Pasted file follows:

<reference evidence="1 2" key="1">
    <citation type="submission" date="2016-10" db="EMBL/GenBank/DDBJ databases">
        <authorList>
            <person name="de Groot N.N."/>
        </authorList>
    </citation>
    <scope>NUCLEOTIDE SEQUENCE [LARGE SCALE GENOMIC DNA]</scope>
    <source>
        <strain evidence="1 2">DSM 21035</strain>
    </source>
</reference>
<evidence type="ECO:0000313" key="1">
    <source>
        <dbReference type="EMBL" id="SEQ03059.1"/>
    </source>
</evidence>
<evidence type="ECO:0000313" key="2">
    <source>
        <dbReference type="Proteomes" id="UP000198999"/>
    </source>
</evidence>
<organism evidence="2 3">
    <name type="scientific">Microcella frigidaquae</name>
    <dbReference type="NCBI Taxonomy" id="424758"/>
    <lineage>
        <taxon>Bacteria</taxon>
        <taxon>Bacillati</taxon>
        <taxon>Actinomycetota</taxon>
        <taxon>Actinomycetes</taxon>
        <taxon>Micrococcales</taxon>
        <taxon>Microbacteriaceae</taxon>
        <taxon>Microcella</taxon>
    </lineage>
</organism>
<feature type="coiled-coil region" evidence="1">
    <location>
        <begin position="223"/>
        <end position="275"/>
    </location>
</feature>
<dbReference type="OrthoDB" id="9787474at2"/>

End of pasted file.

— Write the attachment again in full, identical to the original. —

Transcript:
<reference evidence="1 2" key="1">
    <citation type="submission" date="2016-10" db="EMBL/GenBank/DDBJ databases">
        <authorList>
            <person name="de Groot N.N."/>
        </authorList>
    </citation>
    <scope>NUCLEOTIDE SEQUENCE [LARGE SCALE GENOMIC DNA]</scope>
    <source>
        <strain evidence="1 2">DSM 21035</strain>
    </source>
</reference>
<evidence type="ECO:0000313" key="1">
    <source>
        <dbReference type="EMBL" id="SEQ03059.1"/>
    </source>
</evidence>
<evidence type="ECO:0000313" key="2">
    <source>
        <dbReference type="Proteomes" id="UP000198999"/>
    </source>
</evidence>
<organism evidence="2 3">
    <name type="scientific">Microcella frigidaquae</name>
    <dbReference type="NCBI Taxonomy" id="424758"/>
    <lineage>
        <taxon>Bacteria</taxon>
        <taxon>Bacillati</taxon>
        <taxon>Actinomycetota</taxon>
        <taxon>Actinomycetes</taxon>
        <taxon>Micrococcales</taxon>
        <taxon>Microbacteriaceae</taxon>
        <taxon>Microcella</taxon>
    </lineage>
</organism>
<feature type="coiled-coil region" evidence="1">
    <location>
        <begin position="223"/>
        <end position="275"/>
    </location>
</feature>
<dbReference type="OrthoDB" id="9787474at2"/>